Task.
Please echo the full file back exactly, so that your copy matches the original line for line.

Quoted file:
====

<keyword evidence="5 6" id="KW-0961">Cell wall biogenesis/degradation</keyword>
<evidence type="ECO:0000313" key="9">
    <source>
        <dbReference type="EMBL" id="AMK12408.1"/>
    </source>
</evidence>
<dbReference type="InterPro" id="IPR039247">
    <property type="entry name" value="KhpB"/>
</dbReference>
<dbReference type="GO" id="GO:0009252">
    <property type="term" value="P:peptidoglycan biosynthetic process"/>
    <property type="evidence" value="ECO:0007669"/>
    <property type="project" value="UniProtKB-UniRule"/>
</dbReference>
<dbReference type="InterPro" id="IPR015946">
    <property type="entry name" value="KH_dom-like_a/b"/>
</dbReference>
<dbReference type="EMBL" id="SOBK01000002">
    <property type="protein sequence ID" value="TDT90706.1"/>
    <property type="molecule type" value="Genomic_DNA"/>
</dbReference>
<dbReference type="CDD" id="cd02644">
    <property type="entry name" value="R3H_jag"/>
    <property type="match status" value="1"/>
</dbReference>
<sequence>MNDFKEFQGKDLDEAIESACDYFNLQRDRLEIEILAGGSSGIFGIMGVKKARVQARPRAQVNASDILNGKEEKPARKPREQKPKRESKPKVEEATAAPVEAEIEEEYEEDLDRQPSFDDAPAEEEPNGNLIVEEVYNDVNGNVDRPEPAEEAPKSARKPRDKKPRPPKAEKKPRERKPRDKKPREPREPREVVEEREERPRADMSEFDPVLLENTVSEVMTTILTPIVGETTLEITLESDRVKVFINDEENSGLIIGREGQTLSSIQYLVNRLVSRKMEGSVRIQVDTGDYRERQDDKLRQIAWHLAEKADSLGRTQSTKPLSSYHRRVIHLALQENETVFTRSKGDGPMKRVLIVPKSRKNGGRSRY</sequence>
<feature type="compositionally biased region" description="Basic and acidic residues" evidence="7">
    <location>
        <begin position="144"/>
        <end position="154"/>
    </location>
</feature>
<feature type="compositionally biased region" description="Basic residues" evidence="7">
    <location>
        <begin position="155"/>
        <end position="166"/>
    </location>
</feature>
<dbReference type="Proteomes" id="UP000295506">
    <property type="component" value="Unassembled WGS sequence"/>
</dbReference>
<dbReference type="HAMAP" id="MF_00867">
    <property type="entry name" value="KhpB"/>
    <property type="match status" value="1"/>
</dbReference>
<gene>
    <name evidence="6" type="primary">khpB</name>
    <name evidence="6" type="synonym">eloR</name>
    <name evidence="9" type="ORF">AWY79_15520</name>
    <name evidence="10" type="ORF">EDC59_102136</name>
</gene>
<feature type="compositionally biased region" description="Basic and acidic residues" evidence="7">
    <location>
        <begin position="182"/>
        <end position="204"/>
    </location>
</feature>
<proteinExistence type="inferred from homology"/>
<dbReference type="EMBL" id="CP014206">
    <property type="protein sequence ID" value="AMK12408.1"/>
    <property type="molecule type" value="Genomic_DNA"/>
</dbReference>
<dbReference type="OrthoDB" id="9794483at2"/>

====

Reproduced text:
<keyword evidence="5 6" id="KW-0961">Cell wall biogenesis/degradation</keyword>
<evidence type="ECO:0000313" key="9">
    <source>
        <dbReference type="EMBL" id="AMK12408.1"/>
    </source>
</evidence>
<dbReference type="InterPro" id="IPR039247">
    <property type="entry name" value="KhpB"/>
</dbReference>
<dbReference type="GO" id="GO:0009252">
    <property type="term" value="P:peptidoglycan biosynthetic process"/>
    <property type="evidence" value="ECO:0007669"/>
    <property type="project" value="UniProtKB-UniRule"/>
</dbReference>
<dbReference type="InterPro" id="IPR015946">
    <property type="entry name" value="KH_dom-like_a/b"/>
</dbReference>
<dbReference type="EMBL" id="SOBK01000002">
    <property type="protein sequence ID" value="TDT90706.1"/>
    <property type="molecule type" value="Genomic_DNA"/>
</dbReference>
<dbReference type="CDD" id="cd02644">
    <property type="entry name" value="R3H_jag"/>
    <property type="match status" value="1"/>
</dbReference>
<sequence>MNDFKEFQGKDLDEAIESACDYFNLQRDRLEIEILAGGSSGIFGIMGVKKARVQARPRAQVNASDILNGKEEKPARKPREQKPKRESKPKVEEATAAPVEAEIEEEYEEDLDRQPSFDDAPAEEEPNGNLIVEEVYNDVNGNVDRPEPAEEAPKSARKPRDKKPRPPKAEKKPRERKPRDKKPREPREPREVVEEREERPRADMSEFDPVLLENTVSEVMTTILTPIVGETTLEITLESDRVKVFINDEENSGLIIGREGQTLSSIQYLVNRLVSRKMEGSVRIQVDTGDYRERQDDKLRQIAWHLAEKADSLGRTQSTKPLSSYHRRVIHLALQENETVFTRSKGDGPMKRVLIVPKSRKNGGRSRY</sequence>
<feature type="compositionally biased region" description="Basic and acidic residues" evidence="7">
    <location>
        <begin position="144"/>
        <end position="154"/>
    </location>
</feature>
<feature type="compositionally biased region" description="Basic residues" evidence="7">
    <location>
        <begin position="155"/>
        <end position="166"/>
    </location>
</feature>
<dbReference type="Proteomes" id="UP000295506">
    <property type="component" value="Unassembled WGS sequence"/>
</dbReference>
<dbReference type="HAMAP" id="MF_00867">
    <property type="entry name" value="KhpB"/>
    <property type="match status" value="1"/>
</dbReference>
<gene>
    <name evidence="6" type="primary">khpB</name>
    <name evidence="6" type="synonym">eloR</name>
    <name evidence="9" type="ORF">AWY79_15520</name>
    <name evidence="10" type="ORF">EDC59_102136</name>
</gene>
<feature type="compositionally biased region" description="Basic and acidic residues" evidence="7">
    <location>
        <begin position="182"/>
        <end position="204"/>
    </location>
</feature>
<proteinExistence type="inferred from homology"/>
<dbReference type="EMBL" id="CP014206">
    <property type="protein sequence ID" value="AMK12408.1"/>
    <property type="molecule type" value="Genomic_DNA"/>
</dbReference>
<dbReference type="OrthoDB" id="9794483at2"/>